The Yankees will be the first to acknowledge they don't expect runaway victories. With their young piecemeal pitching rotation and their patchwork lineup, they hope daily to keep it close and win in the end. They are good at that, too, entering Sunday with a major league-best 33-21 record in games decided by one or two runs.

What that also means, though, is that every play, every day is important. And they can't afford to allow walkaways, like the lead Jose Bautista took in the ninth inning that led to the Blue Jays' winning run.

The Yankees had come back to tie three times, but they just couldn't do it a fourth in a 5-4 defeat at Yankee Stadium.

It hurt, losing to a team that is now a game ahead of them in the division and wild-card races. Mostly it hurt that David Robertson allowed Bautista to take a walking lead off first base, which helped the Blue Jay slugger steal second and score on Dioner Navarro's two-out, two-strike single in the ninth.

"I take this one tough because we did such a good job of coming back. It stinks that I didn't make better quality pitches and didn't do a better job of holding runners on or else we might be out there right now, trying to get a win," said Robertson, the closer, whose near flawless pitching and crunchtime attention to detail have been among the main reasons the Yankees have endured many injuries and few under-achievements.

"Today just wasn't our day," he said, referring to himself and Dellin Betances, who gave up a run in the same game for the first time all season.

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Oddly, Betances allowed his run in the eighth because he tried too hard to hold a runner on first -- a two-base throwing error on a pickoff attempt -- and Robertson gave up the winning run because he didn't try hard enough.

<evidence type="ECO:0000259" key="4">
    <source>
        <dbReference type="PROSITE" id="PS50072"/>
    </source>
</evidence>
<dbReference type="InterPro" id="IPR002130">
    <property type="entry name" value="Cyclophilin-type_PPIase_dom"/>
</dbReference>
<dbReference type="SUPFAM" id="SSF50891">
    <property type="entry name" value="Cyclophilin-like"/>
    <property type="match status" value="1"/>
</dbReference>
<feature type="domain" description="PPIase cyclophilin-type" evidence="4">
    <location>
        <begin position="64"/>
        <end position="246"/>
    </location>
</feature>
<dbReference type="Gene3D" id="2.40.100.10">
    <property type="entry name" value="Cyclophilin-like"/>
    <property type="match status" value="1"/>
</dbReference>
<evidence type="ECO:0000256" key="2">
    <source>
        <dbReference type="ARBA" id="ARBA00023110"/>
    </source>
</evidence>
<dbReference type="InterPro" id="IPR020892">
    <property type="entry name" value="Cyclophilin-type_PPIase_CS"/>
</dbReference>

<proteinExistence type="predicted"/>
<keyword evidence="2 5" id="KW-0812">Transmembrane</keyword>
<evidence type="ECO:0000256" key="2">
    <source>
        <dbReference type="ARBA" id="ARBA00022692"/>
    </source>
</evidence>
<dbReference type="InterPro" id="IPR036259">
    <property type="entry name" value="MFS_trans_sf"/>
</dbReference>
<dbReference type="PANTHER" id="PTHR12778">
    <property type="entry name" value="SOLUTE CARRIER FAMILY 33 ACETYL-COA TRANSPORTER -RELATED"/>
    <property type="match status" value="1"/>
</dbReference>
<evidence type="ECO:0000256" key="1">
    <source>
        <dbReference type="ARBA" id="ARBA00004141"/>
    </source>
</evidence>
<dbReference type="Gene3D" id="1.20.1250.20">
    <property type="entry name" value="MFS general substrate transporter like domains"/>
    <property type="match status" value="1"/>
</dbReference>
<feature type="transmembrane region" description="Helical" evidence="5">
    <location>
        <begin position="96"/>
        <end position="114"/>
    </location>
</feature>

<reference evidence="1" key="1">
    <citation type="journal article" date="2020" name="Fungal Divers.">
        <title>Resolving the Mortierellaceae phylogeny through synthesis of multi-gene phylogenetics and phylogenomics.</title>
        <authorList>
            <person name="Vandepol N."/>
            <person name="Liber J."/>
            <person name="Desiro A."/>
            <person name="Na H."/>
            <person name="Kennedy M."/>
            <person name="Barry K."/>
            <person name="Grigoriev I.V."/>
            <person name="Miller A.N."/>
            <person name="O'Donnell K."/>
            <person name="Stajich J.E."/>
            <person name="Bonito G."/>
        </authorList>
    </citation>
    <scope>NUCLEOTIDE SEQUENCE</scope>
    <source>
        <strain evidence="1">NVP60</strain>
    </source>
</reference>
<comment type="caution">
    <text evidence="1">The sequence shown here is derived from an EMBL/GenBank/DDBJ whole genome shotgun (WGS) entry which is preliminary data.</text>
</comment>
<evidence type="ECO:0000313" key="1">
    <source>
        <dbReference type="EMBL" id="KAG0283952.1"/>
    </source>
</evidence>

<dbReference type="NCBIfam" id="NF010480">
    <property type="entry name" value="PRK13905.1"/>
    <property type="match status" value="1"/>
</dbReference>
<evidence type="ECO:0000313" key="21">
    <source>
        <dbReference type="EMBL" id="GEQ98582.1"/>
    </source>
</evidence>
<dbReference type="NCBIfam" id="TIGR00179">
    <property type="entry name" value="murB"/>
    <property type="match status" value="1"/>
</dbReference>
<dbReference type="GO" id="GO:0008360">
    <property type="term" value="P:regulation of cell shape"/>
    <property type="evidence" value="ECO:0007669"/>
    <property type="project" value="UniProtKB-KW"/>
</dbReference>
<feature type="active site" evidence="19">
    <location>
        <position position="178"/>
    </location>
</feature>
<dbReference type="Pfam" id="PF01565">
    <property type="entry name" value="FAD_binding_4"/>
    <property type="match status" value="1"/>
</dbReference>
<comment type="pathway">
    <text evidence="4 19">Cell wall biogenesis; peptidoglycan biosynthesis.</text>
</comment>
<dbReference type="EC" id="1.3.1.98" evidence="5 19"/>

All kinds of things had happened to bring the game to the ninth at 4-4, including back-to-back homers in the fifth by Chase Headley (his first as a Yankee) and Francisco Cervelli (his first since April 25, 2013) and a stellar defensive play at third base in the ninth by Headley, limiting Bautista to a fielder's choice instead of a double.

"When two good teams in a division play each other, things happen like that. That's the game of baseball," said Yankees rightfielder Zelous Wheeler, who had his own peak-and-valley day. He got doubled off first in the third inning on a short pop to the second baseman, but atoned by making a strong throw that retired Dan Johnson at the plate to end the fourth.

Anyway, Robertson entered after Carlos Beltran tied the score with a two-out single in the eighth. The closer seemed fine, what with two outs and Bautista on first. He had only four previous steals all season.

"I just let him slip from my memory there for a second. It's all it took," the pitcher said. "To be honest with you, I didn't think he'd really be going. I guess I gave him an easy time to run."

Bautista took second easily and came home on what Joe Girardi called Navarro's "jam shot" to right-centerfield.

All told, it was a good 7-3 home stand for the Yankees. But it reminded them that no day will be easy.

"This is baseball, it's a hard game," Robertson said. "Lately we've been playing a lot of tight games but we've been winning a lot of them. Hopefully, at some point, we'll get some of those laugher games but until it happens, we'll keep grinding and keep trying to win games however we can. We'll take anything at this point."